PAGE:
I’ve been thinking about a comment Jesus made concerning “Rendering unto Caesar what is Caesar’s.” (Luke 20:25) The reason I am thinking about this is because I just now filed my 2018 tax return. Taking refuge in the IRS filing extension provision I managed to delay the inevitable until October. Actually, I am relieved to once again be square with Uncle Sam.
So what does any of this have to do with matters spiritual? More than you may think. At the very least it brings up one of the great idolatries in our culture. Because we tend to value money more than anything else in this world it is not too far fetched to say we worship it. If what I worship is what I think about more than anything else, then money is God for a lot of us.
As for formal gatherings where this alternative God is praised and adored, every day on Wall Street there is a liturgy that begins and ends with the ringing of bells in a gathering of true believers. In the mega church of money (The New York Stock Exchange) people shout and raise their hands in allegiance to and admiration of money all day long. Every day the evening news tells us what went on in church that day. Bishop Dow Jones and Vicar NASDAQ tell the faithful how the church is doing.
We live in a culture where money and the economy are like a God. We believe they have the power to determine our destiny and define our security. The market and economy can be mysterious entities with spiritual powers to both trouble and soothe our souls. Of course, these things are only true if we grant them the power to do so.
Now lest you think I am totally out of touch with reality, I certainly understand the need to work and earn a living. I am not even opposed to earning a good living. I want to be careful, however, about granting money more power than it deserves. If I consciously or subconsciously give money first place in my life I am in danger of bankrupting my soul.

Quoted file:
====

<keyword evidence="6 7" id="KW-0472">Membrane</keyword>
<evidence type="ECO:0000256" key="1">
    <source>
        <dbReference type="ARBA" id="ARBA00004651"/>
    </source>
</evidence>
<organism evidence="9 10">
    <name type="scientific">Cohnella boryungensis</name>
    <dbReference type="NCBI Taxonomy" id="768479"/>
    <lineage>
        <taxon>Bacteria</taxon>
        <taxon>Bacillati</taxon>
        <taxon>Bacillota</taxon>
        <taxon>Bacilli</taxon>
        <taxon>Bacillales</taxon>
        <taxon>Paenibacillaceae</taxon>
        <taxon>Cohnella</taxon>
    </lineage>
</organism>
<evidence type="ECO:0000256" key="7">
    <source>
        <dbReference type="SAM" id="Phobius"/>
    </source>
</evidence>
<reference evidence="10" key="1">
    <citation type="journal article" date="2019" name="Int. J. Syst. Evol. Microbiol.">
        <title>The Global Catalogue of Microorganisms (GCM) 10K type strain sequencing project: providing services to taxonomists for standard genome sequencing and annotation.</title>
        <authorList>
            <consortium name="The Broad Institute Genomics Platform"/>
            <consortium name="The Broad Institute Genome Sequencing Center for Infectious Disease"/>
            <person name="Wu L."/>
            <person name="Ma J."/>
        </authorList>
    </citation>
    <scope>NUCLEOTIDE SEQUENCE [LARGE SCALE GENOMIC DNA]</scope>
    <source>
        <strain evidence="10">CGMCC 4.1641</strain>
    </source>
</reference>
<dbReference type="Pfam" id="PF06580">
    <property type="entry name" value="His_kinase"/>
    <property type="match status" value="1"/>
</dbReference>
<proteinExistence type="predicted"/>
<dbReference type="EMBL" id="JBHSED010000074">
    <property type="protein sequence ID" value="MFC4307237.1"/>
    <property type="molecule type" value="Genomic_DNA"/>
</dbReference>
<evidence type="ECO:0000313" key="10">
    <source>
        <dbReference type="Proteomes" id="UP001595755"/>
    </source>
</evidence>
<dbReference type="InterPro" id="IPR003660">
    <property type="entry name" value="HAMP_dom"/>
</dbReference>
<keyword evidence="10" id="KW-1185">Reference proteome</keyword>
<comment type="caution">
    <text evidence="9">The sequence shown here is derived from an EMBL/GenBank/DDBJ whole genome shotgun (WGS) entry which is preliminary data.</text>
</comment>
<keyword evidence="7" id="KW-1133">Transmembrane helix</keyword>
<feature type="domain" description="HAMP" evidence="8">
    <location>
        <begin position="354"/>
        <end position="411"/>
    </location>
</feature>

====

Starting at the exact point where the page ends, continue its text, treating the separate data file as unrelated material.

I think that is what Jesus was really trying to say when he said, “Render unto Caesar that which is Caesar’s.” In a way, Jesus was saying that paying taxes is good for us. It helps keep things in perspective. Put another way, Jesus is saying we must be careful not to think worshiping God and adoring money can coexist in a vision of faith. Give Caesar his taxes but do not give him your soul. Give God your soul. Caesar is not entitled to your soul.
This is where things can get tricky. That is because we are tempted to think that next to money, being a citizen of a wealthy nation is good for our security. If we are not careful, even patriotism can become a belief system on a par with faith in God. I think God would have us be good citizens, even patriotic citizens. Just be careful of trusting America more than God.
So are taxes good for people of faith? I am thinking they are good if they help us clarify the distinction between God and nation, things eternal and things temporal. Most of the world’s religions have something to say about a right relationship with money. People of Christian persuasion should know that this is a subject Jesus spoke to time and time again. Paying taxes can be instructive and even reassuring when we remember a few of his words:
“Do not store up for yourselves treasures on earth, where moth and rust destroy, and where thieves break in and steal. But store up for yourselves treasures in heaven where moth and rust do not destroy, and where thieves do not break in and steal. For where your treasure is, there your heart will be also.” (Matthew 6:19-21)
“What good will it be for a man if he gains the whole world, yet forfeits his soul? Or what can a man give in exchange for his soul?” (Matthew 16:26)
“No one can serve two masters. Either he will hate the one and love the other, or he will be devoted to the one and despise the other. You cannot serve both God and money.” (Matthew 6:24)